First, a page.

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you also get college credit for ap classes if you score well on ap tests

July 21 2012 at 10:16 AM
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Anonymous 


Response to 2 Issues, Hope vs Zell Miller Hope and Getting Accepted to Top Schools

 

freshman year, most high school students take their first ap class, and parents can begin to get an idea of whether these courses are appropriate based on their ap test score. If they score well and seem to do well in the class, then sophomore year, they sign up for another ap class. Its basically a common sense approach.

the other thing to consider, is what college the student is looking to attend and whether that college awards college credit for the ap courses your student has taken. For example, ap psychology and ap human geography and ap world history are usually awarded college credit. However, I think that ap environmental science may not receive college credit at many universities.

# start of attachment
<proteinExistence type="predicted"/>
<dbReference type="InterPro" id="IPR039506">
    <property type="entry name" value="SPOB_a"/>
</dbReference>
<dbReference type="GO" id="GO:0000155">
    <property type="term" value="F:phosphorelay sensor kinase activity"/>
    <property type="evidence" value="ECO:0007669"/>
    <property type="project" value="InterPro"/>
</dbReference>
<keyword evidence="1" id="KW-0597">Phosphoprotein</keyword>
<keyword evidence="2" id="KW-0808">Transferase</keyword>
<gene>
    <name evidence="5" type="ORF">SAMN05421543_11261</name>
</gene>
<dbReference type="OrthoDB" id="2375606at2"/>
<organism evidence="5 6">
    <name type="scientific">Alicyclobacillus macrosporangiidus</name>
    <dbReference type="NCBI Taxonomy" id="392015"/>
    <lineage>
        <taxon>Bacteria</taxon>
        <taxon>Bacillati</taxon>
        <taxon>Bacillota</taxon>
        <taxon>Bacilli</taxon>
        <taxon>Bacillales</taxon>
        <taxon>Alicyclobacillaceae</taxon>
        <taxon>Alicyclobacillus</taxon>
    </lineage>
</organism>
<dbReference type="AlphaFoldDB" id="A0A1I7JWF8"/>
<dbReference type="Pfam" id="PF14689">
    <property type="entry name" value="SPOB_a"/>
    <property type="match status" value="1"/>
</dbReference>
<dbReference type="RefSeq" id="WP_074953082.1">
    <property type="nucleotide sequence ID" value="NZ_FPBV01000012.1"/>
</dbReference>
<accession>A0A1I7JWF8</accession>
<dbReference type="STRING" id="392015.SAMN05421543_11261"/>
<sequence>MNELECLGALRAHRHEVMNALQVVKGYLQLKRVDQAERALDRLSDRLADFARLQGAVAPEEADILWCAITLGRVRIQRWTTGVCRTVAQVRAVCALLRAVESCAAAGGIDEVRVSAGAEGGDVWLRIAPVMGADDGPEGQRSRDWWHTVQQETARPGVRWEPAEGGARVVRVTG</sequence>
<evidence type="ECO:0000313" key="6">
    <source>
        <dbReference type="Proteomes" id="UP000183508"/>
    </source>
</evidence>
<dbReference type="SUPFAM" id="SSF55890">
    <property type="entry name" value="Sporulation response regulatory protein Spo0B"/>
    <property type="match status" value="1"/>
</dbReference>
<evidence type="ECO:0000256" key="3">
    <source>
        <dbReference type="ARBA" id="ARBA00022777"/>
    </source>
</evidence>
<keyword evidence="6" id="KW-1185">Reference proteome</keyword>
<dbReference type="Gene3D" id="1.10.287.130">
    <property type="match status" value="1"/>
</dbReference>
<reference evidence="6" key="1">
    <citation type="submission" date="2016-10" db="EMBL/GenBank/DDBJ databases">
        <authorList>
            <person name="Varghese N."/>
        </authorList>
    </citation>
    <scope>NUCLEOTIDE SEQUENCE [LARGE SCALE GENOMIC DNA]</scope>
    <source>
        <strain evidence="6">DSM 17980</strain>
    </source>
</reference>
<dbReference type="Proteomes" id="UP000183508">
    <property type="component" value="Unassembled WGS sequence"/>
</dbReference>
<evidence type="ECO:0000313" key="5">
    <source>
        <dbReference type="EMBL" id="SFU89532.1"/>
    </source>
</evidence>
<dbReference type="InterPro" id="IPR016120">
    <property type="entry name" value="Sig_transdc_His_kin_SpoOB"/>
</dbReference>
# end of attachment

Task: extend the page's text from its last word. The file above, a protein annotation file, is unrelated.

I think that if students don't take ap classes, they will be at a disadvantage in the college application process. For example, something like 90 % of applicants admitted at UGA have ap class credits. So, it follows that students should take some ap classes, otherwise they will look "less than" compared to other applicants.

I actually think that the issue of whether to take ap classes is outdated and irrelevant. It isn't an issue- they just should because its standard for an overwhelming majority of applicants to have ap credits. the current issue for high school students should be whether dual or joint enrollment will benefit them. For example, 50% of applicants admitted to GA tech and UGA have dual/joint enrollment credits.

 
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  1. I would think they would also look at AP test scores... - anon on Jul 21, 4:32 PM
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